Citation Edit

U-Haul Int’l, Inc. v., Inc., 279 F.Supp.2d 723 (E.D. Va. 2003) (full-text).

Factual Background Edit

Defendant distributed a downloadable software program called “SaveNow,” which is typically bundled with other software such as free screensaver programs. During the installation of the software with which SaveNow is distributed, users receive a notice stating that SaveNow is part of the download. To proceed with the installation of SaveNow, consumers must affirmatively agree to a license with defendant, which explains what SaveNow is and how it performs.

The SaveNow software scans the user’s Internet browser activity to determine whether any of the terms, web addresses, or content match the information in defendant’s proprietary directory, which is organized much like a yellow-pages directory. If the software finds a match, it identifies an associated product or service category (e.g., moving). The SaveNow program then determines whether the user’s computer should receive a pop-up advertisement in a WhenU-branded window that is selected at random from defendant’s advertising clients that match the category of the user’s activity. Unlike some other pop-up ad providers, however, defendant did not sell URLs to its advertisers, and did not guarantee to any advertiser that its ad would be shown when a user visited a particular site.

Trial Court Proceedings Edit

U-Haul filed suit for various trademark-related claims, copyright infringement, and assorted other claims. The court granted defendant’s motion for summary judgment on the trademark-related and copyright-infringement claims. Regarding the trademark claims, the court's decision was based primarily on the user’s inviting the pop-up ads by downloading free software from the Internet (much like a computer user invites spam by using e-mail) and on a lack of use in commerce of U-Haul's marks by WhenU.

The court rejected U-Haul's various arguments about how and why WhenU used U-Haul’s marks. First, U-Haul argued that WhenU's pop-up ads are framed by the U-Haul site, but the court held that the pop-up ad was a separate and distinct window from U-Haul’s site. Second, the simultaneous display of the U-Haul mark (on the U-Haul site) and a competitor's mark (on the WhenU pop-up ad) was a function of how applications operate in the Windows environment and not a use of U-Haul’s marks. The court also noted that comparative advertising is permissible, thus suggesting that WhenU’s pop-up ads would not be actionable even if WhenU used U-Haul’s marks.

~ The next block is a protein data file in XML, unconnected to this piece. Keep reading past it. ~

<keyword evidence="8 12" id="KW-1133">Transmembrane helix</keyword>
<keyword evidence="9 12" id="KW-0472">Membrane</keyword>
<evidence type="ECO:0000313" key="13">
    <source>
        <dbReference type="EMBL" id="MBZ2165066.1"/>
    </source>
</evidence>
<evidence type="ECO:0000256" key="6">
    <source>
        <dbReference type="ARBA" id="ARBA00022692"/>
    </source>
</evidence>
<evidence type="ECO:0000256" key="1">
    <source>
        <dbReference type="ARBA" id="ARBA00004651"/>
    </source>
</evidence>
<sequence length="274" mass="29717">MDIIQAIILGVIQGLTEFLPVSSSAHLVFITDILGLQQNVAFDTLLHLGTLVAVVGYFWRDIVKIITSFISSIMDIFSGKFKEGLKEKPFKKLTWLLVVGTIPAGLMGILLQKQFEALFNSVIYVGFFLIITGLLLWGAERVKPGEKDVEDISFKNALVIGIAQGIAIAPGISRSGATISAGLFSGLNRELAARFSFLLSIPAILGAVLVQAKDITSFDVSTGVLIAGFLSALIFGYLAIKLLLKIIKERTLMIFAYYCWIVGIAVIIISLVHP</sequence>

Third, WhenU's inclusion of the U-Haul URL in its "directory" incorporated into its software is not use of the U-HAUL mark because WhenU uses the URL for its "pure machine-linking function." WhenU in no way advertises or promotes U-Haul's URL or marks, it does not sell the URL to its advertising customers, and WhenU does not display U-Haul's URL or marks to the computer users when the ad pop-ups.

Fourth, WhenU's pop-up ads did not interfere with the use of U-Haul's site by its customers and dealers because WhenU's program did not interact with U-Haul's computer servers or computer system, it did not change the underlying appearance of U-Haul's site, and the computer user made a conscious decision to install WhenU's program. In fact, computer users had the option to decline to accept the license agreement or decline to download the software.

The court dismissed U-Haul’s remaining claims (i.e., misappropriation, interference with prospective business advantage, unjust enrichment, and Virginia Conspiracy Act) without prejudice.

Source Edit

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